January 22, 2007

Press Passes

Newseum by the Numbers

How many words, images, artifacts and videos does it take to fill up a museum of news? We did the math.

  • 643,000 – Total square footage of the project at Pennsylvania Avenue and Sixth Street, N.W.
  • 250,000 – Newseum square footage.
  • 146,000 – Residential square footage.
  • 100,000 – Words in the new Newseum scripts. Approximately half are in the News History Gallery.
  • 81,000 – Pounds of artifacts moved in to the building by the end of March 2007, including a
    CONUS 1 satellite truck and the Berlin Wall guard tower.
  • 35,000 – Total number of historic newspaper front pages in the Newseum collection, going back nearly 500 years.
  • 6,214 – Number of artifacts in the Newseum collection (excluding newspapers and photographs).
  • 3,800 – Images (cartoons, comics, front pages, photographs and other graphic elements) on display in the galleries and walkways.
  • 3,262 – Age, in years, of the oldest artifact in the Newseum collection, a Cuneiform brick from Sumeria. The second-oldest artifact in the Newseum collection, a statue of Thoth from ancient Egypt, is 2,756 years old.
  • 1,063 – Press passes in the Newseum collection.
  • 1,000 – Historic newspaper front pages and magazine covers accessible through 10 interactive kiosks in the News History Gallery.
  • 450 – Total investment, in millions of dollars, by the Freedom Forum in the project at Pennsylvania Avenue and Sixth Street, N.W.
  • 367 – Historic newspapers and magazines on display in the News History Gallery.
  • 271 – Artifact donors with whom the curatorial staff has worked since the new Newseum project began.
  • 137 – Height, in feet, of the building at its tallest point.
  • 130 – Interactive stations featuring more than two dozen different interactive programs throughout the Newseum.
  • 100 – Minimum number of different video productions in the new Newseum; and the number of miles of fiber-optic cable ordered for the Newseum; also the distance in feet that the three main elevators will glide between the lowest (Concourse) level and the top level of the Newseum.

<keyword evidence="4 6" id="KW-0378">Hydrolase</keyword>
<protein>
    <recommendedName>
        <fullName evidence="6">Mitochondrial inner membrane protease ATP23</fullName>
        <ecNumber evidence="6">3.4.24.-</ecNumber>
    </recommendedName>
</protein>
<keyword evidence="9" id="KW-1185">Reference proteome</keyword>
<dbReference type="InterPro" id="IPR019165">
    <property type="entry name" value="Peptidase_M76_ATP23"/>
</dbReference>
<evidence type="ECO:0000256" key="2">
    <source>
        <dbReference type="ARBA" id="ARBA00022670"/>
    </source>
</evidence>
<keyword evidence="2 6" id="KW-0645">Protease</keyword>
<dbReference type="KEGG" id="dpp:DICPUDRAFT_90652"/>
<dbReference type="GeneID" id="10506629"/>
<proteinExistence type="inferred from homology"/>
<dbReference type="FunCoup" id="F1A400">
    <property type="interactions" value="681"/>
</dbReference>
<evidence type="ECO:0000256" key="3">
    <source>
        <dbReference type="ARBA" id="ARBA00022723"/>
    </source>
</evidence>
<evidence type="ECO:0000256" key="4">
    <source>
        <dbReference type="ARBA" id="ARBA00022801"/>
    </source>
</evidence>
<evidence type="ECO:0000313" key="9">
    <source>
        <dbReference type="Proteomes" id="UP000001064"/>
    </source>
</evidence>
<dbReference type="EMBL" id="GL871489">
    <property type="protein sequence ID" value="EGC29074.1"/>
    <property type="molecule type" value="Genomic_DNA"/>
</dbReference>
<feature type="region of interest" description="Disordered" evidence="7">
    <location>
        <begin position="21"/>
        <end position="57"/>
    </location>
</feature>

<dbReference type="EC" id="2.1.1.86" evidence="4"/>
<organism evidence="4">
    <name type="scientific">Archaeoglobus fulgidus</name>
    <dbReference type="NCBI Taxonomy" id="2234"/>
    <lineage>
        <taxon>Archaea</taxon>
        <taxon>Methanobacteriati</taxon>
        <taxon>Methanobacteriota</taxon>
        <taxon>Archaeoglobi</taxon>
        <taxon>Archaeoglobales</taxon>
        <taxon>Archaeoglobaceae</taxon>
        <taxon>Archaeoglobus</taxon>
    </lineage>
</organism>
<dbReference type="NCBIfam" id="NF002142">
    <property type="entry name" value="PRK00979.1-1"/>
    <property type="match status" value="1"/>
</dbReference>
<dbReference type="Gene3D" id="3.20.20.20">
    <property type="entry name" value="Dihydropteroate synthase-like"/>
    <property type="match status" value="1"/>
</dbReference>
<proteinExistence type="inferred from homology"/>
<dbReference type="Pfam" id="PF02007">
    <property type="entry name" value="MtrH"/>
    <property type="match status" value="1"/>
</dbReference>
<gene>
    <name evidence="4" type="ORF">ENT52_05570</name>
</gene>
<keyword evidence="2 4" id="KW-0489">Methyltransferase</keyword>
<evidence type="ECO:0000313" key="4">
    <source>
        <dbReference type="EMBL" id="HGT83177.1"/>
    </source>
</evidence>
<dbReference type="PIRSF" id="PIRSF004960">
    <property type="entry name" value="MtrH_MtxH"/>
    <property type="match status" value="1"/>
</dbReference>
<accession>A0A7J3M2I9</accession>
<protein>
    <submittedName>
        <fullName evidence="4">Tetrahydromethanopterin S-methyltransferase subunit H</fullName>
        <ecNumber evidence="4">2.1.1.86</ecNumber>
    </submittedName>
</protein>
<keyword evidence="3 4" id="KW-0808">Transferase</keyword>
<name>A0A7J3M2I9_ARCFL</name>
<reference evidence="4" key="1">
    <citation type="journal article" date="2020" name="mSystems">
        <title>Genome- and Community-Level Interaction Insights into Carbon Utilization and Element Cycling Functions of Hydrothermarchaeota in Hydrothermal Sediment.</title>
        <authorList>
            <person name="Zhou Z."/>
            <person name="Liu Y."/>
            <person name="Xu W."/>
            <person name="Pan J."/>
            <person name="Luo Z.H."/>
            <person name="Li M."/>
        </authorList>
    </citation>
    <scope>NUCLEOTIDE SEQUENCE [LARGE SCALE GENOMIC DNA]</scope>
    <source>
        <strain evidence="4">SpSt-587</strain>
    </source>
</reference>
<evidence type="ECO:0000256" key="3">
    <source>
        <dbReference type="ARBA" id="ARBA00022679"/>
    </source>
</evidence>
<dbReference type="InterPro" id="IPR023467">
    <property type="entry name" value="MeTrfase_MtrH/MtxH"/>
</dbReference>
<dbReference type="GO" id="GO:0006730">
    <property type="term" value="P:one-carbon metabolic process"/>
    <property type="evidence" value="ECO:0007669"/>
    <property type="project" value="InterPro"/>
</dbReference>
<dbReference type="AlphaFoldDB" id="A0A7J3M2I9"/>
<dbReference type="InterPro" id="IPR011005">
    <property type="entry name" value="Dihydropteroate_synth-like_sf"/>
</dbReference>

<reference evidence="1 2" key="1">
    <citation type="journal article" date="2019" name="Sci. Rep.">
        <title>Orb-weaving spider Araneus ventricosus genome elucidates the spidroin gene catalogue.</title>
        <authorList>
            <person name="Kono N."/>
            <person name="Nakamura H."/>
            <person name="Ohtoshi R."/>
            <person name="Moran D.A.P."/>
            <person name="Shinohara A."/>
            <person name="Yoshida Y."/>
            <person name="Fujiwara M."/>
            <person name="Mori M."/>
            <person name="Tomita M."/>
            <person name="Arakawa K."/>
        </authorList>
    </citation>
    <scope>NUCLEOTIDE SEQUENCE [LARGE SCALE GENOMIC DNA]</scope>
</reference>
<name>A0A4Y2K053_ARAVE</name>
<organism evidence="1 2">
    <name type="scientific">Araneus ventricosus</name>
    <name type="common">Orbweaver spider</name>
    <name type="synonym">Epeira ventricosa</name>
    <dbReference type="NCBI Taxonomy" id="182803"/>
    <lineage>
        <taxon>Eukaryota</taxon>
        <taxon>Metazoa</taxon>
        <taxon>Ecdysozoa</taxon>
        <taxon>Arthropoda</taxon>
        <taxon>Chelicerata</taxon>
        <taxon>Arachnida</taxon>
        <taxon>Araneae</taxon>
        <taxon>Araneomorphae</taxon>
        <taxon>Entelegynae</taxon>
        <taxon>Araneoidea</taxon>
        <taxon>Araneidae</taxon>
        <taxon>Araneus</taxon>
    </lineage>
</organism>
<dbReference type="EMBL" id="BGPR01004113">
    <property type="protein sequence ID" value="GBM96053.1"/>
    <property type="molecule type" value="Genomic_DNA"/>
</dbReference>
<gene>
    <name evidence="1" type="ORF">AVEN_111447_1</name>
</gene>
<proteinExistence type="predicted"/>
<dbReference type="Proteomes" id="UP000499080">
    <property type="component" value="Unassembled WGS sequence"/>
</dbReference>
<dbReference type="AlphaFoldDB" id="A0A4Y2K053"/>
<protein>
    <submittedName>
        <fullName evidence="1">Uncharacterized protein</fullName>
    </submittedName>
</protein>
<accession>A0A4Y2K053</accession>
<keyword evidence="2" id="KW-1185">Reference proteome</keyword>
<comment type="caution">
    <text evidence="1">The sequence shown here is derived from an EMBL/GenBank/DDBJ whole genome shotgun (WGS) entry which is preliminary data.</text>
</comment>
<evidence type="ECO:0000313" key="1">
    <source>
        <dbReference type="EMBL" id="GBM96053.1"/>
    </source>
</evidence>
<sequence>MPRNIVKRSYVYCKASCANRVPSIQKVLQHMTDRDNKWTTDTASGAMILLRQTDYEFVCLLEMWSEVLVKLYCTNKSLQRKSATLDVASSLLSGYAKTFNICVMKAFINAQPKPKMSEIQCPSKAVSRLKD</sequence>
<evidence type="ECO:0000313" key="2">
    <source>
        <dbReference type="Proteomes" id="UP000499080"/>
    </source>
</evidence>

• 99 – Television sets in the Newseum collection.
  • 90 – Height, in feet, of the Great Hall of News atrium (compared with the 68-foot-tall Sistine Chapel and the 96-foot-tall hall of Washington, D.C.’s Union Station).
  • 76 – Nondigital cameras in the Newseum collection.
  • 69 – Artifact lenders with whom the curatorial staff has worked since the new Newseum project began.
  • 68 – Pulitzer Prize-winning photographers interviewed for the Pulitzer Prize Photographs Gallery. The Pulitzer kiosk features more than 15 hours of content and more than 1,000 photographs.
  • 50 – Tons of Tennessee marble used to create the First Amendment tablet on the building’s Pennsylvania Avenue façade.
  • 48 – Number of 32-inch monitors embedded in two walls (24 on each wall) of the 28-foot-tall minitheater in the Internet, TV and Radio Gallery.
  • 40 – Typewriters in the Newseum collection.
  • 28 – Reporters’ notepads and notebooks in the Newseum collection.
  • 15 – Theaters (Includes the Annenberg Theater, Big Screen Theater, Documentary Theater, Sports Theater, 3 Orientation Theaters, Five News History Gallery “Sidebar” Theaters, and theaters in the Pulitzer, 9/11 and Internet, TV and Radio galleries.)
  • 14 – Major galleries (Includes Today’s Front Pages; Early News; Great Books; News History; 9/11; First Amendment; World News; Journalists Memorial; Internet, TV and Radio; Pulitzer Prize Photographs; Berlin Wall; Ethics Center; Interactive Newsroom; and the Changing Exhibits Gallery.)
  • 12 – Additional exhibit areas (Includes Comics, CONUS and CNN videophone, Pennsylvania Avenue Terrace, Bolles car, spotlight on photojournalism, Five Freedoms Walkway, New Yorker cartoons, World in Pictures, Unforgettable Photos, Pennsylvania Avenue front pages, helicopter, and satellite.)
  • 8 – Sections of the Berlin Wall, each weighing approximately three tons and measuring 12 feet high and four feet across.
  • 7 – Levels.
  • 5 – Digital cameras in the Newseum collection.
  • 2 – Television studios.
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Related Links:
  • Freedom Forum

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